MPs reverse legal aid cut changes
MPs have overturned all the changes the House of Lords made to the government's proposals to cut legal aid.
Ministers were defeated 11 times in the House of Lords over plans to limit the scope of publicly funded support.
Peers voted to protect funding for cases of clinical negligence and domestic abuse as well as civil cases involving all those aged under 18.
But the Commons voted to reinstate the plans. However, the government agreed to keep legal aid for all tribunals.
Ministers had faced criticism that their changes would make it too difficult for women abused by their husbands and boyfriends to get the advice they needed as the definition of domestic violence was too narrow.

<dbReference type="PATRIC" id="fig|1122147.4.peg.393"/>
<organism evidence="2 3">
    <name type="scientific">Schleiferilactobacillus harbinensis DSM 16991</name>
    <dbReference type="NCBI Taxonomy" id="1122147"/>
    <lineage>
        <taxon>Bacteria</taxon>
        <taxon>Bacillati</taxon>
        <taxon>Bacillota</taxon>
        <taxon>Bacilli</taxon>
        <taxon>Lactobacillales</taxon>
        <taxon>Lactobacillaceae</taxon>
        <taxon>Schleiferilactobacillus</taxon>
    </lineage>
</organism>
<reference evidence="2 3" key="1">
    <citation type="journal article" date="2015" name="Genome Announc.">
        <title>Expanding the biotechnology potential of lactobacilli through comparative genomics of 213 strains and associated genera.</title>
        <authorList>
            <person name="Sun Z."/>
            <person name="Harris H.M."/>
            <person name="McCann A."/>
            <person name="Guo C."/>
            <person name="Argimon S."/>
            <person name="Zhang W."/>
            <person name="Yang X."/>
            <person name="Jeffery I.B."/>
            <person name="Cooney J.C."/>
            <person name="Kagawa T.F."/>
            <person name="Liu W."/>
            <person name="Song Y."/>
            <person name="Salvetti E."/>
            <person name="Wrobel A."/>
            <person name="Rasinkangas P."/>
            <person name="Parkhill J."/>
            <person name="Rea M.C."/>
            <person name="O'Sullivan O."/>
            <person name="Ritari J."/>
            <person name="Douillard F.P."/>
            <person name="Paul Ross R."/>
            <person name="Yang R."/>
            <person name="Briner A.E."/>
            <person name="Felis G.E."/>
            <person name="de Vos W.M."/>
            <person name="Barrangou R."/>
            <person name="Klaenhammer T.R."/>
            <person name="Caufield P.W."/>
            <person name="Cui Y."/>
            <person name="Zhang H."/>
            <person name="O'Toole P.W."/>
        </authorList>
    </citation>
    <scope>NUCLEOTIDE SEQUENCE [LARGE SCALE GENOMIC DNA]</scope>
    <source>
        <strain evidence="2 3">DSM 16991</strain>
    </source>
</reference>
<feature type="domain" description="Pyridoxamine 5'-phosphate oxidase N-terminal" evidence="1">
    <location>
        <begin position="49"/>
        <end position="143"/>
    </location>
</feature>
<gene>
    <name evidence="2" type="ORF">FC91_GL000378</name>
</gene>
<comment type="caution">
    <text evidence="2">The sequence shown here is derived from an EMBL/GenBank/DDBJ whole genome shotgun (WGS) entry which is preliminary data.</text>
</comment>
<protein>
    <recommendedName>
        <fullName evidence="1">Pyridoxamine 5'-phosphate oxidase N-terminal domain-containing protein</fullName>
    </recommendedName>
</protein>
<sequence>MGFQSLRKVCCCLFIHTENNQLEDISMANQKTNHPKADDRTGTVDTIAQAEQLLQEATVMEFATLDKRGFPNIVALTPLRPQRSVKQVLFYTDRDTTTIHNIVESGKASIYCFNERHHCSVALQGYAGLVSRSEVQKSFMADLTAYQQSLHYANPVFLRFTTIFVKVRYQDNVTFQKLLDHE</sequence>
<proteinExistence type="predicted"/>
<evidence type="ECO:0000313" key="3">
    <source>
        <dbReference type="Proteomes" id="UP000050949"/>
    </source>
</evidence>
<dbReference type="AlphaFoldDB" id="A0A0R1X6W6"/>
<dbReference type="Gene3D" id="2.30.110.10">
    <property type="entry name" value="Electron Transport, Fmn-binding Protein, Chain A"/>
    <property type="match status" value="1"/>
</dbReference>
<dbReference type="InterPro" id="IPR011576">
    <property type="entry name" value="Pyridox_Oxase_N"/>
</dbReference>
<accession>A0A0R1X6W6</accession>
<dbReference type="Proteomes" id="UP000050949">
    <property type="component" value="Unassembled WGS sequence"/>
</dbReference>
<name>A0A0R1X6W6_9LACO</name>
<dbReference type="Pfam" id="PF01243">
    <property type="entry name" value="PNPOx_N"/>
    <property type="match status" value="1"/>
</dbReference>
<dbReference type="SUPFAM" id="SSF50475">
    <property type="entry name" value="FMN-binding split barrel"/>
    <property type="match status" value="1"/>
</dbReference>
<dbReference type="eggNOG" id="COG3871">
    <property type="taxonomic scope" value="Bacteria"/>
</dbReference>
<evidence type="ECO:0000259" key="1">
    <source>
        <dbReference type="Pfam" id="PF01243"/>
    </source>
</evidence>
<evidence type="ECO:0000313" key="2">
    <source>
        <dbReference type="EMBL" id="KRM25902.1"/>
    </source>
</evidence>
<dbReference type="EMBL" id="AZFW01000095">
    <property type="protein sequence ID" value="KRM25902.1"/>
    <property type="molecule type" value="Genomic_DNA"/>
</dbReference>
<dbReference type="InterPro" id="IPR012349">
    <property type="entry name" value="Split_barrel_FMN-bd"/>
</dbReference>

But Justice Secretary Ken Clarke made a U-turn, saying the government was amending the Legal Aid, Sentencing and Punishment of Offenders Bill to make it easier for women to receive the taxpayer-funded support they need.
Ministers say their changes will speed up the system and save £350m. Labour say they will threaten access to justice.
Disputed aspects of the bill will now pass between the two Houses - in a process known as parliamentary ping-pong - until the legislation is finally approved.
The government wants Parliament to approve the legislation before the end of the current session, which could come as early as next Thursday.
The proposed legislation would effectively reverse the situation in force since 1999 where legal aid has been available for all civil cases unless specifically excluded by law.